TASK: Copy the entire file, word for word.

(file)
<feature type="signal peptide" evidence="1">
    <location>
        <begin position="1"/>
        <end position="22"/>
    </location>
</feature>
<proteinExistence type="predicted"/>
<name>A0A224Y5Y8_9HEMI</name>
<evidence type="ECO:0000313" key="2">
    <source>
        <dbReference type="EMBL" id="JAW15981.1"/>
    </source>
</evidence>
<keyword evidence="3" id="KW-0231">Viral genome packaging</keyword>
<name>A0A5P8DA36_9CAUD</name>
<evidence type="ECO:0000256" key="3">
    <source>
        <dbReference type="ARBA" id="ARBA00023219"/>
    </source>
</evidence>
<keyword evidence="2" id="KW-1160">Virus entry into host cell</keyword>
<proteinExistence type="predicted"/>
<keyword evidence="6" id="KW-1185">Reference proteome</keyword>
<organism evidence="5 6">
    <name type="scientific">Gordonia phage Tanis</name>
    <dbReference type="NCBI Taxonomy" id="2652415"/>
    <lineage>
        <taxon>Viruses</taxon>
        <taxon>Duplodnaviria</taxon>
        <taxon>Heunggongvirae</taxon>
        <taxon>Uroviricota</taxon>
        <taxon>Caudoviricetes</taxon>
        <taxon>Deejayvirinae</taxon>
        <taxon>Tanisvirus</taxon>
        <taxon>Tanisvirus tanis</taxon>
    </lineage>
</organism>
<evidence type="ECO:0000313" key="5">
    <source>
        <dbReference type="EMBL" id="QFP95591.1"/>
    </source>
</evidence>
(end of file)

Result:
<feature type="signal peptide" evidence="1">
    <location>
        <begin position="1"/>
        <end position="22"/>
    </location>
</feature>
<proteinExistence type="predicted"/>
<name>A0A224Y5Y8_9HEMI</name>
<evidence type="ECO:0000313" key="2">
    <source>
        <dbReference type="EMBL" id="JAW15981.1"/>
    </source>
</evidence>
<keyword evidence="3" id="KW-0231">Viral genome packaging</keyword>
<name>A0A5P8DA36_9CAUD</name>
<evidence type="ECO:0000256" key="3">
    <source>
        <dbReference type="ARBA" id="ARBA00023219"/>
    </source>
</evidence>
<keyword evidence="2" id="KW-1160">Virus entry into host cell</keyword>
<proteinExistence type="predicted"/>
<keyword evidence="6" id="KW-1185">Reference proteome</keyword>
<organism evidence="5 6">
    <name type="scientific">Gordonia phage Tanis</name>
    <dbReference type="NCBI Taxonomy" id="2652415"/>
    <lineage>
        <taxon>Viruses</taxon>
        <taxon>Duplodnaviria</taxon>
        <taxon>Heunggongvirae</taxon>
        <taxon>Uroviricota</taxon>
        <taxon>Caudoviricetes</taxon>
        <taxon>Deejayvirinae</taxon>
        <taxon>Tanisvirus</taxon>
        <taxon>Tanisvirus tanis</taxon>
    </lineage>
</organism>
<evidence type="ECO:0000313" key="5">
    <source>
        <dbReference type="EMBL" id="QFP95591.1"/>
    </source>
</evidence>